“It is a terrible crime that has been taking place on a large scale for a long time,” said Newman. “Only now is it receiving national recognition because of the beautiful little 5-year-old that was destroyed for trafficking purposes.”
Shaniya Davis, 5, of Fayetteville was found dead Monday on a rural Highway in Lee County. The child’s mother, Antoinette Davis, has been charged with human trafficking and child abuse involving prostitution.
Mario McNeill is being charged with first-degree murder and first-degree rape of a child in the case, Fayetteville Police Chief Tom Bergamine told reporters at a news conference.
Davis’ death should bring local attention to a national issue, Newman said.
“This is no longer a Third World country problem, this is happening in America,” Newman said. “In foreign countries, parents have been selling their virgin females into organized crime for years.”
Human trafficking can be for labor or sex purposes.
“It’s the leading source of income now for organized crime,” said Newman.
Signs of abuse
Human trafficking victims are often isolated, Newman said, and are typically moved from place to place. Relocating a victim keeps the person confused, detached and unfamiliar with his or her surroundings.
Victims are often runaways. They are targeted because they are vulnerable.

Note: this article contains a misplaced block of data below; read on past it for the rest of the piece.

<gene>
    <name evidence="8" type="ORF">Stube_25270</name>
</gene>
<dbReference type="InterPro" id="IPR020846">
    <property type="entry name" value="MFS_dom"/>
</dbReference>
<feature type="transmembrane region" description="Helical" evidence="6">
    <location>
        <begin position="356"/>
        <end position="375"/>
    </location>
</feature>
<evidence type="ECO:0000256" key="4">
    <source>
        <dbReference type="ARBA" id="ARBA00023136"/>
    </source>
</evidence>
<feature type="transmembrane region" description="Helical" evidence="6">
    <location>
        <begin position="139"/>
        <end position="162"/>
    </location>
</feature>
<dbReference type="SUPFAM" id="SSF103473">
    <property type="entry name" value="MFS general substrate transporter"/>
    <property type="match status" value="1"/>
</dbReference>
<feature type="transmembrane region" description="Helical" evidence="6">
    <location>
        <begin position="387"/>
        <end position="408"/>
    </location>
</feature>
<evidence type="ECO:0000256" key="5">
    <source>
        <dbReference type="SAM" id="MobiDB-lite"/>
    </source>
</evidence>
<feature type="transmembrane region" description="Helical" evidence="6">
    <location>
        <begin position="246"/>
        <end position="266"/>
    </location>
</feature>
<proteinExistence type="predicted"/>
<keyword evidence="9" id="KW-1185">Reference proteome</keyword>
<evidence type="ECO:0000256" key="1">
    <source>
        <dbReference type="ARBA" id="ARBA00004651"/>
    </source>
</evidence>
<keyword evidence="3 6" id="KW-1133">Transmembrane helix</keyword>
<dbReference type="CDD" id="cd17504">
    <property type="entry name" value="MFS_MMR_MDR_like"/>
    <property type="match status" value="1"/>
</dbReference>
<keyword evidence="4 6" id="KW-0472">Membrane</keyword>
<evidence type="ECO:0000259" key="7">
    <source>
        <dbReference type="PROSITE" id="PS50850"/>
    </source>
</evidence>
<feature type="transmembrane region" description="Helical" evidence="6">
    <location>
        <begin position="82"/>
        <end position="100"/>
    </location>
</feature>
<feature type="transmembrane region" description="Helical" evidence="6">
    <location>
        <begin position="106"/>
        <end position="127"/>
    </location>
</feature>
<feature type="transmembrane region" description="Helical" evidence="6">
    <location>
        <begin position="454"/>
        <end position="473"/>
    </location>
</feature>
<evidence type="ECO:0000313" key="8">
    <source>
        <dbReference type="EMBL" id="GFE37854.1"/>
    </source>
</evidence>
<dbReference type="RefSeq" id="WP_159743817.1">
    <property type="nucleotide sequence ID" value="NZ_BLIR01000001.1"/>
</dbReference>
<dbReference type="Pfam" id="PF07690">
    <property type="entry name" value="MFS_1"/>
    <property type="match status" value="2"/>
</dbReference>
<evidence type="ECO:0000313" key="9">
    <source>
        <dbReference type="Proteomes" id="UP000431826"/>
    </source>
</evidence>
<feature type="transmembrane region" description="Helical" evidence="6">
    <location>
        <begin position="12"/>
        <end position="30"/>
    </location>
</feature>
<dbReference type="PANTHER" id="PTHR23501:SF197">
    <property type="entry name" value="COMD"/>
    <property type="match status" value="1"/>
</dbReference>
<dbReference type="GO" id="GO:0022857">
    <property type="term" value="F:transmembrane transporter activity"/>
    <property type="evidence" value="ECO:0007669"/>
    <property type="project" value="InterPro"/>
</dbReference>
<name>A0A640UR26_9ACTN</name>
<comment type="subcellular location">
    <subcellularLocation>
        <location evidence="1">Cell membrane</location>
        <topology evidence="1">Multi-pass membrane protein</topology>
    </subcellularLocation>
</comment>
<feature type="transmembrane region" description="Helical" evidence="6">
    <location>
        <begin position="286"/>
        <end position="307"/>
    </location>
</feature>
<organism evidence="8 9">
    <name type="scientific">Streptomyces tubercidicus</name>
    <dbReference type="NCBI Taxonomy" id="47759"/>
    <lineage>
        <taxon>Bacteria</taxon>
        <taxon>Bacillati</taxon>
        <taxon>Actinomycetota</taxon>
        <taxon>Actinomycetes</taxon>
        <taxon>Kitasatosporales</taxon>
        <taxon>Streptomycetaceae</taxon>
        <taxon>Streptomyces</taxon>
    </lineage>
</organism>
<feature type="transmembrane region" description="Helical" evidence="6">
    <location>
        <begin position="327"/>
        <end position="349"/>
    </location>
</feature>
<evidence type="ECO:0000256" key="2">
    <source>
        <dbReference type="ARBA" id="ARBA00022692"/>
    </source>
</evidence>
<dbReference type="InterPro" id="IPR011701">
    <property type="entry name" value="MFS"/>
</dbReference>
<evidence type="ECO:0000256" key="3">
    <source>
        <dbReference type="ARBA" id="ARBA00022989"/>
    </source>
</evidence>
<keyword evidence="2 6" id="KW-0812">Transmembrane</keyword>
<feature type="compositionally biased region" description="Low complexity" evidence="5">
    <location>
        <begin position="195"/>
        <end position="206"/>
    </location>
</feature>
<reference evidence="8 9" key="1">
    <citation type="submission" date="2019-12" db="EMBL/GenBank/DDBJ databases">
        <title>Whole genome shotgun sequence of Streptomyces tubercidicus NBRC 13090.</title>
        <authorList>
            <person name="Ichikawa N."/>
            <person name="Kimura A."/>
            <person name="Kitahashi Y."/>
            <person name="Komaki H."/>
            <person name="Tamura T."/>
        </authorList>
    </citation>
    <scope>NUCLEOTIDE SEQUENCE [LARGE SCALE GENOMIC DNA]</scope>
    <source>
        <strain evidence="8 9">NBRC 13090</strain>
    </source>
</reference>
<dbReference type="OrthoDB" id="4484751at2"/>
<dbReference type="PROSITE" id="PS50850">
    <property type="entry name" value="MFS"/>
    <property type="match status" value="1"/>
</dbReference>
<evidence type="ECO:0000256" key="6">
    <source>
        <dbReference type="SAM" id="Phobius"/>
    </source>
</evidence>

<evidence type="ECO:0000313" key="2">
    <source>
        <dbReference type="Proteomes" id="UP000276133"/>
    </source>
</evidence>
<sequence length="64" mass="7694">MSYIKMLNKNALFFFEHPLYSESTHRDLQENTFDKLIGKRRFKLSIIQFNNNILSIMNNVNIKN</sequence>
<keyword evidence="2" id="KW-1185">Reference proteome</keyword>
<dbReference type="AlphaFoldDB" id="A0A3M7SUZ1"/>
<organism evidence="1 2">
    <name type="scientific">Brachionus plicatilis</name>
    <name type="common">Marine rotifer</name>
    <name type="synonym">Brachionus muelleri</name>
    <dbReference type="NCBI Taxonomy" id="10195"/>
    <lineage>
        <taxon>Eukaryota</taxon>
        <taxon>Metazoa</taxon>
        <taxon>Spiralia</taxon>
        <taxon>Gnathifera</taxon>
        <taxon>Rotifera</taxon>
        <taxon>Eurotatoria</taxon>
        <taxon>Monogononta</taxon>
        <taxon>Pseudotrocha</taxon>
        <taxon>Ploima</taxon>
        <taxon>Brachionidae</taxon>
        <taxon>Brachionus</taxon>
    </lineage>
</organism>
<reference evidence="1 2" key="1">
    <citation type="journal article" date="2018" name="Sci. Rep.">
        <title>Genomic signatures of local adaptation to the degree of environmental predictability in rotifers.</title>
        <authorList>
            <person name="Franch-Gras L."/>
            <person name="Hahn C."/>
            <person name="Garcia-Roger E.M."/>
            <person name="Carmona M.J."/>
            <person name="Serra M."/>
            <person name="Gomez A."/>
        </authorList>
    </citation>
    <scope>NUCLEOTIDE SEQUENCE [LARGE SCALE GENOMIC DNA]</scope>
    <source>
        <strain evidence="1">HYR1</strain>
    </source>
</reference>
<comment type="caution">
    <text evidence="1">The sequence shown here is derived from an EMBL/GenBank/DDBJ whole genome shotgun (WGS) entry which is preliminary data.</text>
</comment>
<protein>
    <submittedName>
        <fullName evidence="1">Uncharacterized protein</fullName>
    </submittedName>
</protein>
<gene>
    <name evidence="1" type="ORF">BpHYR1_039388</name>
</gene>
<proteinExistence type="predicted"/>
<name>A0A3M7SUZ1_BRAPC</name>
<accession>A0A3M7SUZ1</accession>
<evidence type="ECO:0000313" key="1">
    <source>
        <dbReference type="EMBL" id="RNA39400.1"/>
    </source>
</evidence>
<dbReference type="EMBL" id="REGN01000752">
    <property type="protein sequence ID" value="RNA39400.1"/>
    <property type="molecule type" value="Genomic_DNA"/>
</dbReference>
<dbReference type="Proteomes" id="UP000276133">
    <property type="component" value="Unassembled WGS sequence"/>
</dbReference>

“It’s the people that fall through the cracks. Not only are they victimized once but they’re victimized over and over again,” said Schronce.
Places used to harbor trafficking victims can be identified by some physical characteristics.
Some indicators include:
Barbed wire surrounding a home
Bodyguards around a home, factory or business
Bars on windows of home or factory
Vehicles coming and going at odd hours
Men coming and leaving at odd hours
People being escorted to and from a building
Lots of people being loaded into a vehicle
“Approaching these victims can be very touchy. You can cost them their lives,” said Newman. “The best thing you can do is contact law enforcement immediately because there are a lot of risks for the victim and for you.”
Sunday, November 22, 2009
Wednesday, November 18, 2009
Two Macon men have been indicted on charges that they locked a 14-year-old girl in a house in the Pleasant Hill neighborhood and forced her to have sex with up to 15 people.